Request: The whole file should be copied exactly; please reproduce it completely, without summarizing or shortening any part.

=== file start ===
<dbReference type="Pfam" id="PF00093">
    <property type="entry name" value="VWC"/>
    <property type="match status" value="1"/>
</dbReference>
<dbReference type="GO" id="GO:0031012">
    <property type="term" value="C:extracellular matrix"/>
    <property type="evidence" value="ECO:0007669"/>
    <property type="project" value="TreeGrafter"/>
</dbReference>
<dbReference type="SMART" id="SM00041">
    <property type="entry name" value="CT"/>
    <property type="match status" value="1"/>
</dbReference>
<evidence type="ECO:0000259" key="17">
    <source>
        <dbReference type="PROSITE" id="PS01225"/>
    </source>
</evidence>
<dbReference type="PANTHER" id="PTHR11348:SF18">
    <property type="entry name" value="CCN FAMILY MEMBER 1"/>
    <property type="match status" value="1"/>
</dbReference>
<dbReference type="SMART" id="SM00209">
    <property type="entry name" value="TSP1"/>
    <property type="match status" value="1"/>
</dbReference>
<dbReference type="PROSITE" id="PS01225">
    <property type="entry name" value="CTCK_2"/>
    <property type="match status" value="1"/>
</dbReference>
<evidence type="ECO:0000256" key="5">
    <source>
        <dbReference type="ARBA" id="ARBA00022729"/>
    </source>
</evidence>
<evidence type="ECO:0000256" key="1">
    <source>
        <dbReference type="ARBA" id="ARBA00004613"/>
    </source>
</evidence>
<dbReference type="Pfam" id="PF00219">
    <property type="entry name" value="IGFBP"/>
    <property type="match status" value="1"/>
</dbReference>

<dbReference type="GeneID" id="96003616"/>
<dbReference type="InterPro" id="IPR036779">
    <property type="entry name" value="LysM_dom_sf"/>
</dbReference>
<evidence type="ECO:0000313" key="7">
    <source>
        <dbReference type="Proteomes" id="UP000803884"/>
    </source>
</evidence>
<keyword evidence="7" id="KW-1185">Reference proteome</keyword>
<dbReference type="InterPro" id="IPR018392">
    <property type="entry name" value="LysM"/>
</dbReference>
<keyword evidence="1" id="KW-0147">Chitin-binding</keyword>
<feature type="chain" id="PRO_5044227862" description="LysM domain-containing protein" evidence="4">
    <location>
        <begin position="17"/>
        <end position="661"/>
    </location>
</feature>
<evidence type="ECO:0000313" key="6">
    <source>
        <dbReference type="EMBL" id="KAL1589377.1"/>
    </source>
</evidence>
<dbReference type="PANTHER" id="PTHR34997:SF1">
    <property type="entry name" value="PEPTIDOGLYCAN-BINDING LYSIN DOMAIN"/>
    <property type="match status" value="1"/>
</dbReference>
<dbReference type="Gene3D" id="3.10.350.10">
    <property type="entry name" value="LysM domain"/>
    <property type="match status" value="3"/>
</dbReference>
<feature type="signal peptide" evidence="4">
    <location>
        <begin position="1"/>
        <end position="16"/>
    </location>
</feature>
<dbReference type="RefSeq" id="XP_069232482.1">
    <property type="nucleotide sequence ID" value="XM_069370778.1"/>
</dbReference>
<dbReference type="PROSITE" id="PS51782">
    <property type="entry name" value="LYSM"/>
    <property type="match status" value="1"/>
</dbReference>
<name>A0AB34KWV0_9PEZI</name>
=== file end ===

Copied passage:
<dbReference type="Pfam" id="PF00093">
    <property type="entry name" value="VWC"/>
    <property type="match status" value="1"/>
</dbReference>
<dbReference type="GO" id="GO:0031012">
    <property type="term" value="C:extracellular matrix"/>
    <property type="evidence" value="ECO:0007669"/>
    <property type="project" value="TreeGrafter"/>
</dbReference>
<dbReference type="SMART" id="SM00041">
    <property type="entry name" value="CT"/>
    <property type="match status" value="1"/>
</dbReference>
<evidence type="ECO:0000259" key="17">
    <source>
        <dbReference type="PROSITE" id="PS01225"/>
    </source>
</evidence>
<dbReference type="PANTHER" id="PTHR11348:SF18">
    <property type="entry name" value="CCN FAMILY MEMBER 1"/>
    <property type="match status" value="1"/>
</dbReference>
<dbReference type="SMART" id="SM00209">
    <property type="entry name" value="TSP1"/>
    <property type="match status" value="1"/>
</dbReference>
<dbReference type="PROSITE" id="PS01225">
    <property type="entry name" value="CTCK_2"/>
    <property type="match status" value="1"/>
</dbReference>
<evidence type="ECO:0000256" key="5">
    <source>
        <dbReference type="ARBA" id="ARBA00022729"/>
    </source>
</evidence>
<evidence type="ECO:0000256" key="1">
    <source>
        <dbReference type="ARBA" id="ARBA00004613"/>
    </source>
</evidence>
<dbReference type="Pfam" id="PF00219">
    <property type="entry name" value="IGFBP"/>
    <property type="match status" value="1"/>
</dbReference>

<dbReference type="GeneID" id="96003616"/>
<dbReference type="InterPro" id="IPR036779">
    <property type="entry name" value="LysM_dom_sf"/>
</dbReference>
<evidence type="ECO:0000313" key="7">
    <source>
        <dbReference type="Proteomes" id="UP000803884"/>
    </source>
</evidence>
<keyword evidence="7" id="KW-1185">Reference proteome</keyword>
<dbReference type="InterPro" id="IPR018392">
    <property type="entry name" value="LysM"/>
</dbReference>
<keyword evidence="1" id="KW-0147">Chitin-binding</keyword>
<feature type="chain" id="PRO_5044227862" description="LysM domain-containing protein" evidence="4">
    <location>
        <begin position="17"/>
        <end position="661"/>
    </location>
</feature>
<evidence type="ECO:0000313" key="6">
    <source>
        <dbReference type="EMBL" id="KAL1589377.1"/>
    </source>
</evidence>
<dbReference type="PANTHER" id="PTHR34997:SF1">
    <property type="entry name" value="PEPTIDOGLYCAN-BINDING LYSIN DOMAIN"/>
    <property type="match status" value="1"/>
</dbReference>
<dbReference type="Gene3D" id="3.10.350.10">
    <property type="entry name" value="LysM domain"/>
    <property type="match status" value="3"/>
</dbReference>
<feature type="signal peptide" evidence="4">
    <location>
        <begin position="1"/>
        <end position="16"/>
    </location>
</feature>
<dbReference type="RefSeq" id="XP_069232482.1">
    <property type="nucleotide sequence ID" value="XM_069370778.1"/>
</dbReference>
<dbReference type="PROSITE" id="PS51782">
    <property type="entry name" value="LYSM"/>
    <property type="match status" value="1"/>
</dbReference>
<name>A0AB34KWV0_9PEZI</name>